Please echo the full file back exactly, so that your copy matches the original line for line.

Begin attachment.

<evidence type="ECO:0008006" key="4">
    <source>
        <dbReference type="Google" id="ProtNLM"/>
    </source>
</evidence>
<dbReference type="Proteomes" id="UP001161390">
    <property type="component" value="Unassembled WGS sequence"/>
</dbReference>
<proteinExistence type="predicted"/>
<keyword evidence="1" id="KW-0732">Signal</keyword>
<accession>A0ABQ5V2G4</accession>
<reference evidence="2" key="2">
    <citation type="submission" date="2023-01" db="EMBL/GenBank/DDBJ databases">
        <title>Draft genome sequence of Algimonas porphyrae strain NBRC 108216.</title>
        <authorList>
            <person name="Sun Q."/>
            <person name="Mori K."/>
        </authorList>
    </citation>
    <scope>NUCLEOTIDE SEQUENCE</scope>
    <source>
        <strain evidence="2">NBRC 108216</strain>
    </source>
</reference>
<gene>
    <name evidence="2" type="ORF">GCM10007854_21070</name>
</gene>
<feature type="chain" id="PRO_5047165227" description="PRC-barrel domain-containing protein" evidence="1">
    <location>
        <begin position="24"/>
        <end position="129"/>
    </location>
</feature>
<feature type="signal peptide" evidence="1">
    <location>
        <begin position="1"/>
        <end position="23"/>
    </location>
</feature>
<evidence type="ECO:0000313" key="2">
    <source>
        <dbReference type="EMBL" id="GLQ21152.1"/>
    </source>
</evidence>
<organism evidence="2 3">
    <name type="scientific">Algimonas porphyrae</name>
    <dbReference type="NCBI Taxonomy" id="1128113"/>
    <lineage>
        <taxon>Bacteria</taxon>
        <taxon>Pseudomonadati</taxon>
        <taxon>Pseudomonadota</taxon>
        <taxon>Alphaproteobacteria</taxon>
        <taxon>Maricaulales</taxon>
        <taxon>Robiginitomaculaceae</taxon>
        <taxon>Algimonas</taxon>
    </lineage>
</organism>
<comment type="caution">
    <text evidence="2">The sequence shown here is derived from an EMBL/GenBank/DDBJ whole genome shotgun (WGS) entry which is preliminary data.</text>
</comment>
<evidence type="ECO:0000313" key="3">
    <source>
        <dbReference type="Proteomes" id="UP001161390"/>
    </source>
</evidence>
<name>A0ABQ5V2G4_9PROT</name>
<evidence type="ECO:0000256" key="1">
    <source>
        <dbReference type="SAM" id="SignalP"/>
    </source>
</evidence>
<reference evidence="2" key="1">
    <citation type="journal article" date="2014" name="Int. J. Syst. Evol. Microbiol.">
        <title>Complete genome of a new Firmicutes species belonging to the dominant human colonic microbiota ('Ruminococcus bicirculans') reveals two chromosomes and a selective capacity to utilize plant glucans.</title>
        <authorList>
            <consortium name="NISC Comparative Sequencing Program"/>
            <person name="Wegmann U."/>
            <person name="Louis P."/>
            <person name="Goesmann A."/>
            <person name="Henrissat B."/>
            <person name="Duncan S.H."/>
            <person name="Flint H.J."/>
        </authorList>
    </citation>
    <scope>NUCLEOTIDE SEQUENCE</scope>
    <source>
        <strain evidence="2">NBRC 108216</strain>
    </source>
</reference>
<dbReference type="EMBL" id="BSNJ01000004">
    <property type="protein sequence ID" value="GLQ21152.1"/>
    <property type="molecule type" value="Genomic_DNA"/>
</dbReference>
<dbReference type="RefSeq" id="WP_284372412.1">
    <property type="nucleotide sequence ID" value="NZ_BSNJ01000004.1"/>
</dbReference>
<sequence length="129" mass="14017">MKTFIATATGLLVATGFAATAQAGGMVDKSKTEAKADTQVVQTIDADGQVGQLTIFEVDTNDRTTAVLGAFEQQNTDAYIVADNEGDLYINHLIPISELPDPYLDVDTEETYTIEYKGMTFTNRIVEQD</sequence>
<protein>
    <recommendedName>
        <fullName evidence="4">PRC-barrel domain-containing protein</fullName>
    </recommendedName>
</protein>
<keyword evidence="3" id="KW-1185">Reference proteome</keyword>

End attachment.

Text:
<evidence type="ECO:0008006" key="4">
    <source>
        <dbReference type="Google" id="ProtNLM"/>
    </source>
</evidence>
<dbReference type="Proteomes" id="UP001161390">
    <property type="component" value="Unassembled WGS sequence"/>
</dbReference>
<proteinExistence type="predicted"/>
<keyword evidence="1" id="KW-0732">Signal</keyword>
<accession>A0ABQ5V2G4</accession>
<reference evidence="2" key="2">
    <citation type="submission" date="2023-01" db="EMBL/GenBank/DDBJ databases">
        <title>Draft genome sequence of Algimonas porphyrae strain NBRC 108216.</title>
        <authorList>
            <person name="Sun Q."/>
            <person name="Mori K."/>
        </authorList>
    </citation>
    <scope>NUCLEOTIDE SEQUENCE</scope>
    <source>
        <strain evidence="2">NBRC 108216</strain>
    </source>
</reference>
<gene>
    <name evidence="2" type="ORF">GCM10007854_21070</name>
</gene>
<feature type="chain" id="PRO_5047165227" description="PRC-barrel domain-containing protein" evidence="1">
    <location>
        <begin position="24"/>
        <end position="129"/>
    </location>
</feature>
<feature type="signal peptide" evidence="1">
    <location>
        <begin position="1"/>
        <end position="23"/>
    </location>
</feature>
<evidence type="ECO:0000313" key="2">
    <source>
        <dbReference type="EMBL" id="GLQ21152.1"/>
    </source>
</evidence>
<organism evidence="2 3">
    <name type="scientific">Algimonas porphyrae</name>
    <dbReference type="NCBI Taxonomy" id="1128113"/>
    <lineage>
        <taxon>Bacteria</taxon>
        <taxon>Pseudomonadati</taxon>
        <taxon>Pseudomonadota</taxon>
        <taxon>Alphaproteobacteria</taxon>
        <taxon>Maricaulales</taxon>
        <taxon>Robiginitomaculaceae</taxon>
        <taxon>Algimonas</taxon>
    </lineage>
</organism>
<comment type="caution">
    <text evidence="2">The sequence shown here is derived from an EMBL/GenBank/DDBJ whole genome shotgun (WGS) entry which is preliminary data.</text>
</comment>
<evidence type="ECO:0000313" key="3">
    <source>
        <dbReference type="Proteomes" id="UP001161390"/>
    </source>
</evidence>
<name>A0ABQ5V2G4_9PROT</name>
<evidence type="ECO:0000256" key="1">
    <source>
        <dbReference type="SAM" id="SignalP"/>
    </source>
</evidence>
<reference evidence="2" key="1">
    <citation type="journal article" date="2014" name="Int. J. Syst. Evol. Microbiol.">
        <title>Complete genome of a new Firmicutes species belonging to the dominant human colonic microbiota ('Ruminococcus bicirculans') reveals two chromosomes and a selective capacity to utilize plant glucans.</title>
        <authorList>
            <consortium name="NISC Comparative Sequencing Program"/>
            <person name="Wegmann U."/>
            <person name="Louis P."/>
            <person name="Goesmann A."/>
            <person name="Henrissat B."/>
            <person name="Duncan S.H."/>
            <person name="Flint H.J."/>
        </authorList>
    </citation>
    <scope>NUCLEOTIDE SEQUENCE</scope>
    <source>
        <strain evidence="2">NBRC 108216</strain>
    </source>
</reference>
<dbReference type="EMBL" id="BSNJ01000004">
    <property type="protein sequence ID" value="GLQ21152.1"/>
    <property type="molecule type" value="Genomic_DNA"/>
</dbReference>
<dbReference type="RefSeq" id="WP_284372412.1">
    <property type="nucleotide sequence ID" value="NZ_BSNJ01000004.1"/>
</dbReference>
<sequence length="129" mass="14017">MKTFIATATGLLVATGFAATAQAGGMVDKSKTEAKADTQVVQTIDADGQVGQLTIFEVDTNDRTTAVLGAFEQQNTDAYIVADNEGDLYINHLIPISELPDPYLDVDTEETYTIEYKGMTFTNRIVEQD</sequence>
<protein>
    <recommendedName>
        <fullName evidence="4">PRC-barrel domain-containing protein</fullName>
    </recommendedName>
</protein>
<keyword evidence="3" id="KW-1185">Reference proteome</keyword>